What happened to the missing Indonesian submarine?
A week ago, the intensive search of the missing KRI Nanggala submarine began, only to be discovered days after at a depth of at least 850 meters (2,800 feet) in the Bali Sea. No survivors, 53 crew members dead and a sunken submarine in three pieces.
The German-built submarine, KRI Nanggala had been in service since 1981 in the Indonesian navy and refitted in South Korea in 2021.
The submarine went missing on the morning of April 21st at the coast of Bali causing international solidarity, where India, Singapore, Malaysia, Australia, the U.S and other countries were quick to assist with the search. At least 25 Indonesian ships were involved in the search.
The tragic announcement was transmitted April 24th. No survivors from the 53-person crew were found and no certain cause of the disaster has been confirmed by the Indonesian Navy.
Based on visual images and video footage obtained by a remotely operated underwater robot, it has been confirmed that the submarine was found at a depth of 850 meters. The submarine was divided in three parts, the hull of the submarine, the stern of the submarine, and the main parts all separated, with the main part found cracked. The Indonesian navy stated that, the submarine sank in a depth much deeper than its collapse depth of 250 meters (820 feet), a point where water pressure would be greater than the hull could withstand.
Indonesian authorities hope to rescue Nanggala’s wreckage, but the rarity of recovering 1,300 tonnes of metal from a depth of 800 meters remains a hard and expensive operation.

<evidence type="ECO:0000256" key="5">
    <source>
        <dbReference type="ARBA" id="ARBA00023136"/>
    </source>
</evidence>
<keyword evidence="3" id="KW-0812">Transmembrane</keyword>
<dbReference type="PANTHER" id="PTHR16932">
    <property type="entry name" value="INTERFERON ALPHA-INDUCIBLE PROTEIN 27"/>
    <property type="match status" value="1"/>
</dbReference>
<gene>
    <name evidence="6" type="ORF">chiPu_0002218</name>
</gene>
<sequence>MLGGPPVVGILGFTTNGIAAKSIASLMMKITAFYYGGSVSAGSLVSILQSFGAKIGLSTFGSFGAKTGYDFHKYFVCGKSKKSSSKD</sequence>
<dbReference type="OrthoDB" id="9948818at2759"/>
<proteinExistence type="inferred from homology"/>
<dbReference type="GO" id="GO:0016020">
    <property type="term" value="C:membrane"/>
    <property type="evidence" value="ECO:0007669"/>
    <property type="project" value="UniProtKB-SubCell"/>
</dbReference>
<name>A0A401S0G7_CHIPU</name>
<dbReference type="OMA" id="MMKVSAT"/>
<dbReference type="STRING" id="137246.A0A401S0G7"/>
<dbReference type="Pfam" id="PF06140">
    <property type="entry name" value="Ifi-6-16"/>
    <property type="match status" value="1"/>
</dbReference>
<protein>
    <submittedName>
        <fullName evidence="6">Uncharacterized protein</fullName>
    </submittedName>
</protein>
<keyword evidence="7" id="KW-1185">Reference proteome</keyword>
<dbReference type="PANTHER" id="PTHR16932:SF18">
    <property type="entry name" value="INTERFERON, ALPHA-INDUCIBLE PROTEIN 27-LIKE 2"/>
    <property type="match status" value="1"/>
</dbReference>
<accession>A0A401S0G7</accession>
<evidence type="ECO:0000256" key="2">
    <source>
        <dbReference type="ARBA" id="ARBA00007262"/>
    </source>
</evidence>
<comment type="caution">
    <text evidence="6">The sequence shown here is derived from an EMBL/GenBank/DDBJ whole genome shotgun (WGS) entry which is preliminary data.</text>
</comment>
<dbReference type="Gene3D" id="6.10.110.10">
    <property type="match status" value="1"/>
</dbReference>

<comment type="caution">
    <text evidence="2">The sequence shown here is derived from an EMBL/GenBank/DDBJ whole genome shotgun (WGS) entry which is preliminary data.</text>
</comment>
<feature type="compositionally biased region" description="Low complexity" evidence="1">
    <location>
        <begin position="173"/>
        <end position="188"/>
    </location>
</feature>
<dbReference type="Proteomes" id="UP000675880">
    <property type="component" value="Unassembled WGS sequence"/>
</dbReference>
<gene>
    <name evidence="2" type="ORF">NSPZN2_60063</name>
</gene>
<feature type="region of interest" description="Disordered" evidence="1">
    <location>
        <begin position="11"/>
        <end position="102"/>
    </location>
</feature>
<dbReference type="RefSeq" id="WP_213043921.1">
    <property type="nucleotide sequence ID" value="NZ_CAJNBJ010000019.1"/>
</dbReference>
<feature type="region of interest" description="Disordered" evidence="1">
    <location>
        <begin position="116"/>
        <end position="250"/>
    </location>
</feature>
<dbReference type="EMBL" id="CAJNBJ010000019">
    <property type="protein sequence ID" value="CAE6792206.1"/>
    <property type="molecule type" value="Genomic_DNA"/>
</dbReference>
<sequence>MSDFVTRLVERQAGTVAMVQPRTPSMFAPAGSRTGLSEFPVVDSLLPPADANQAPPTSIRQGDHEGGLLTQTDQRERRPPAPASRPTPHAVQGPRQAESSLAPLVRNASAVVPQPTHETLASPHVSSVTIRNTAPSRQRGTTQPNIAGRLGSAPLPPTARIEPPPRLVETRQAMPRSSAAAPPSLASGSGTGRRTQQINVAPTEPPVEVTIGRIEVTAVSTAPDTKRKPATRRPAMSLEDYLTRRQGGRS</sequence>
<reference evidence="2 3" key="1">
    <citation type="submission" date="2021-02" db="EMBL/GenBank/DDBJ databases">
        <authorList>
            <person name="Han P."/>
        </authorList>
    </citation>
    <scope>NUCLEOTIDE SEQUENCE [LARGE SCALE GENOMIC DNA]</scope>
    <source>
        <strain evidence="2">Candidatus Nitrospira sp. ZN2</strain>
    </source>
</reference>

The America’s Navy transmitted the following statement from CNO Mike Gilday:
“I am deeply saddened to learn the Indonesian submarine lost at sea earlier this week is now believed sunk. Our thoughts and prayers are with the Indonesian Navy, their Sailors and all those families who lost loved ones.
As Sailors, we share a love for the sea and have a bond of fellowship with all who sail on it. We have a respect for its dangers and also understand the importance of the worlds’ oceans to our collective way of life.
No doubt, Indonesia is a good friend and partner. Despite this tragic loss, it is my hope that we will continue to operate together in support of a free and open Indo-Pacific”.
MARPRO offers condolences
The personnel at MARPRO wish to offer our sincere condolences. We grieve together with the people of Indonesia and the Indonesian navy; our thoughts and prayers are with the families of the 53 crew members as they cope with this tragedy. As maritime professionals, we are deeply saddened to learn of this cruel and shocking tragedy. May they rest in peace.
- Image provided by the Indonesian Navy.
- Article facts from James Goldrick, Adjunct Professor in Naval and Maritime Strategy and Policy, Australian University.
- Mike Gilday statement provided by U.S Navy https://www.navy.mil/
- Written by Narjiss Ghajour, Marketing and Recruitment Assistant at MARPRO.